~~~
 
-</div>
-<div data-lang="scala" markdown="1">
-
-~~~scala
-
-~~~
-
-</div>
-</div>
-
 #### Cross with Projection
 
 A Cross transformation can also construct result tuples using a projection as shown here:
 
-<div class="codetabs" markdown="1">
-<div data-lang="java" markdown="1">
-
 ~~~java
 DataSet<Tuple3<Integer, Byte, String>> input1 = // [...]
 DataSet<Tuple2<Integer, Double>> input2 = // [...]
@@ -905,18 +929,28 @@ DataSet<Tuple4<Integer, Byte, Integer, Double>
                   .types(Integer.class, Byte.class, Integer.class, Double.class);
 ~~~
 
+The field selection in a Cross projection works the same way as in the projection of Join
results.
+
 </div>
 <div data-lang="scala" markdown="1">
 
 ~~~scala
+case class Coord(id: Int, x: Int, y: Int)
+
+val coords1: DataSet[Coord] = // [...]
+val coords2: DataSet[Coord] = // [...]
 
+val distances = coords1.cross(coords2) {
+  (c1, c2) =>
+    val dist = sqrt(pow(c1.x - c2.x, 2) + pow(c1.y - c2.y, 2))
+    (c1.id, c2.id, dist)
+}
 ~~~
 
+
 </div>
 </div>
 
-The field selection in a Cross projection works the same way as in the projection of Join
results.
-
 #### Cross with DataSet Size Hint
 
 In order to guide the optimizer to pick the right execution strategy, you can hint the size
of a DataSet to cross as shown here:
@@ -947,6 +981,14 @@ DataSet<Tuple3<Integer, Integer, String>>
 <div data-lang="scala" markdown="1">
 
 ~~~scala
+val input1: DataSet[(Int, String)] = // [...]
+val input2: DataSet[(Int, String)] = // [...]
+
+// hint that the second DataSet is very small
+val result1 = input1.crossWithTiny(input2)
+
+// hint that the second DataSet is very large
+val result1 = input1.crossWithHuge(input2)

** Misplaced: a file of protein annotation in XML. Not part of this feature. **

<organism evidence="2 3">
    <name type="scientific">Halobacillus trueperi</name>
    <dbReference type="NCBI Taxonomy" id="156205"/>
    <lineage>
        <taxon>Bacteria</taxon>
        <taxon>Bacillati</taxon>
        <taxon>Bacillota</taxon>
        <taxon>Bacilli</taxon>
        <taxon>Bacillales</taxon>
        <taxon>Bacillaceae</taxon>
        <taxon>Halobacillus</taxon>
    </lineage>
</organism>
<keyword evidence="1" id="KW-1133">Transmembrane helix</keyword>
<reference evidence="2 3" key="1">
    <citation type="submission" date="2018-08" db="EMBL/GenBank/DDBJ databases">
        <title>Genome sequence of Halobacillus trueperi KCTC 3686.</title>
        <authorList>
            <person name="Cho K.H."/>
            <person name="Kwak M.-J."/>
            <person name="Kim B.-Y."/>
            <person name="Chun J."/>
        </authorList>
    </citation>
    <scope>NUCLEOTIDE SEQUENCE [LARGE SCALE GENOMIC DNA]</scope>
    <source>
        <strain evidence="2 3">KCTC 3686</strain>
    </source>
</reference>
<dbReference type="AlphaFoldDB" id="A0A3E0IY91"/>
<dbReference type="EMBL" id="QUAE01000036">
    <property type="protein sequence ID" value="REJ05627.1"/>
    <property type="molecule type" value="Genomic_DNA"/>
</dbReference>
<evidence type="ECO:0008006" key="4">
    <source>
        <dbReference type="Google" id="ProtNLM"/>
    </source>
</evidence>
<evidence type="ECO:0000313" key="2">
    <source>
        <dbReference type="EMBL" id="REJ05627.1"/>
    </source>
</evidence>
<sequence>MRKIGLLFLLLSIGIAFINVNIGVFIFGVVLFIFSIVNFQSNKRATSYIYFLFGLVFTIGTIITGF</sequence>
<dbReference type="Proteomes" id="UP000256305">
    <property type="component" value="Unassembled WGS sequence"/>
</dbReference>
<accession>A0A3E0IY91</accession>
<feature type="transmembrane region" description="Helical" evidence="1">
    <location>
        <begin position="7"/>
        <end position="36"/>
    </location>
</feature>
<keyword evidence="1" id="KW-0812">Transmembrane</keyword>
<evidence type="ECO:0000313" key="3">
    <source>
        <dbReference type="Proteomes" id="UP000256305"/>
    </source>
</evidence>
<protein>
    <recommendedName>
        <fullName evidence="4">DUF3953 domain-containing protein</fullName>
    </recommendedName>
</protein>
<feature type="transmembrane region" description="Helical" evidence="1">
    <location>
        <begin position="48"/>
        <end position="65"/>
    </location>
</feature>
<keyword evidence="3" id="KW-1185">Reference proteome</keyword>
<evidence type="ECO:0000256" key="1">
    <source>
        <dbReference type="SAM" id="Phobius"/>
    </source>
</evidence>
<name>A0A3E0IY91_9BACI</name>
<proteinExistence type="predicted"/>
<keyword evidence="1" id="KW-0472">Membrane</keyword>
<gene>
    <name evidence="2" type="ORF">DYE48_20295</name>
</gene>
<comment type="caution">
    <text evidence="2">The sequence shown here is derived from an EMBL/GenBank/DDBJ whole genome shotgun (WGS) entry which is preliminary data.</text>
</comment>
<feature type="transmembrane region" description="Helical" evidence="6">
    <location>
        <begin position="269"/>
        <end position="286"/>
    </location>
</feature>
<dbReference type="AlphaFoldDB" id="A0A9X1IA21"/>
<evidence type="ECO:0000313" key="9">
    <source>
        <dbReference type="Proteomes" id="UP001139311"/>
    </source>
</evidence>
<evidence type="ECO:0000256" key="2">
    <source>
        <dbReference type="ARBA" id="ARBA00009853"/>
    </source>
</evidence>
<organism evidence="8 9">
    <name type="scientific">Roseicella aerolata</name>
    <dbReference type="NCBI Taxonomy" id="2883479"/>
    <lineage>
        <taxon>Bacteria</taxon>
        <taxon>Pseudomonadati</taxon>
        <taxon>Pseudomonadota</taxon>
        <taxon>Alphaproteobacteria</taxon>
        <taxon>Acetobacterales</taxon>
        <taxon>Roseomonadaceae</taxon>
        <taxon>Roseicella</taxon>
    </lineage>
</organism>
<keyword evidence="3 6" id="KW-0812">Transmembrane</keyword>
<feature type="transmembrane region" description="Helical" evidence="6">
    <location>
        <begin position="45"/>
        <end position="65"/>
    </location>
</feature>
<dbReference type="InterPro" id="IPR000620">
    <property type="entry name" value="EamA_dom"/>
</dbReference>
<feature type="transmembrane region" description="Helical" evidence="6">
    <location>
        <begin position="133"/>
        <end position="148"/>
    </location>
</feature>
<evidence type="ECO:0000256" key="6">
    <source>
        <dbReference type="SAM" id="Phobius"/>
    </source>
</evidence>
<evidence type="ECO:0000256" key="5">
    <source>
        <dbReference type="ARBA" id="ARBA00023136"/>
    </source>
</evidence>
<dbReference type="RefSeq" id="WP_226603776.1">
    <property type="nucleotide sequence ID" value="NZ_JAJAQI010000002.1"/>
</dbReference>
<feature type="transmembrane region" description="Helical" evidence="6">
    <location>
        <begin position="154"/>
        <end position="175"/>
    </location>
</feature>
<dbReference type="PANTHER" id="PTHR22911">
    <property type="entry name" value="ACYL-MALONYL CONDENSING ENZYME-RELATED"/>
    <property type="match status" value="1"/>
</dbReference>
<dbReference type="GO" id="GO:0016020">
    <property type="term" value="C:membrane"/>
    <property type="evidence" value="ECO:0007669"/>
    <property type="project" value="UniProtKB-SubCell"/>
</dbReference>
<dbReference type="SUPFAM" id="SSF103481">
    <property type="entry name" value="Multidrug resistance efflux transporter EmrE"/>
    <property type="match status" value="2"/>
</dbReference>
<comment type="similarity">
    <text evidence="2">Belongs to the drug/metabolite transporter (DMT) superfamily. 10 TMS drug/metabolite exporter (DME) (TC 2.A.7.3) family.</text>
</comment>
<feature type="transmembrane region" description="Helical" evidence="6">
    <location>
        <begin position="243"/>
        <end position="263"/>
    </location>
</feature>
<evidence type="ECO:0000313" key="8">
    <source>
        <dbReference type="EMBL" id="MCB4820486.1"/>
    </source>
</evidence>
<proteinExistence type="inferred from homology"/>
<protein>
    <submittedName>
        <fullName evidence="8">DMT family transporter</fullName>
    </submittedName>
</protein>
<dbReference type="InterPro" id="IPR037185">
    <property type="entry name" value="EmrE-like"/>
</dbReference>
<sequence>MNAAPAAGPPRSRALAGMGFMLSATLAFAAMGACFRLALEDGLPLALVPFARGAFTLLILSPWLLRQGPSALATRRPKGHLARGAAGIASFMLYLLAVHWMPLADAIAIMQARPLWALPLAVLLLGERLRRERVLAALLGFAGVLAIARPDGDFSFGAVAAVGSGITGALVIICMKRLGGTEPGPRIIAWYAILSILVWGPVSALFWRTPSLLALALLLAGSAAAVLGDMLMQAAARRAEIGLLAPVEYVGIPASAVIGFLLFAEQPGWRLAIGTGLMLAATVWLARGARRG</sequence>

~~~
 
@@ -955,13 +997,14 @@ DataSet<Tuple3<Integer, Integer, String>>
 
 ### CoGroup
 
-The CoGroup transformation jointly processes groups of two DataSets. Both DataSets are grouped
on a defined key and groups of both DataSets that share the same key are handed together to
a user-defined `CoGroupFunction`. If for a specific key only one DataSet has a group, the
`CoGroupFunction` is called with this group and an empty group.
-A `CoGroupFunction` can separately iterate over the elements of both groups and return an
arbitrary number of result elements.
+The CoGroup transformation jointly processes groups of two DataSets. Both DataSets are grouped
on a defined key and groups of both DataSets that share the same key are handed together to
a user-defined co-group function. If for a specific key only one DataSet has a group, the
co-group function is called with this group and an empty group.
+A co-group function can separately iterate over the elements of both groups and return an
arbitrary number of result elements.
 
 Similar to Reduce, GroupReduce, and Join, keys can be defined using
 
-- a `KeySelector` function or
-- one or more field position keys (Tuple DataSet only).
+- a key-selector function or
+- one or more field position keys (Tuple DataSet only) or
+- Case Class fields.
 
 #### CoGroup on DataSets Grouped by Field Position Keys (Tuple DataSets only)
 
@@ -1010,7 +1053,19 @@ DataSet<Double> output = iVals.coGroup(dVals)
 <div data-lang="scala" markdown="1">
 
 ~~~scala
+val iVals: DataSet[(String, Int)] = // [...]
+val dVals: DataSet[(String, Double)] = // [...]
+
+val output = iVals.coGroup(dVals).where(0).equalTo(0) {
+  (iVals, dVals, out: Collector[Double]) =>
+    val ints = iVals map { _._2 } toSet
 
+    for (dVal <- dVals) {
+      for (i <- ints) {
+        out.collect(dVal._2 * i)
+      }
+    }
+}
 ~~~
 
 </div>
@@ -1031,15 +1086,18 @@ Produces the union of two DataSets, which have to be of the same type.
A union o
 DataSet<Tuple2<String, Integer>> vals1 = // [...]
 DataSet<Tuple2<String, Integer>> vals2 = // [...]
 DataSet<Tuple2<String, Integer>> vals3 = // [...]
-DataSet<Tuple2<String, Integer>> unioned = vals1.union(vals2)
-                    .union(vals3);
+DataSet<Tuple2<String, Integer>> unioned = vals1.union(vals2).union(vals3);
 ~~~
 
 </div>
 <div data-lang="scala" markdown="1">
 
 ~~~scala
+val vals1: DataSet[(String, Int)] = // [...]
+val vals2: DataSet[(String, Int)] = // [...]
+val vals3: DataSet[(String, Int)] = // [...]
 
+val unioned = vals1.union(vals2).union(vals3)
 ~~~
 
 </div>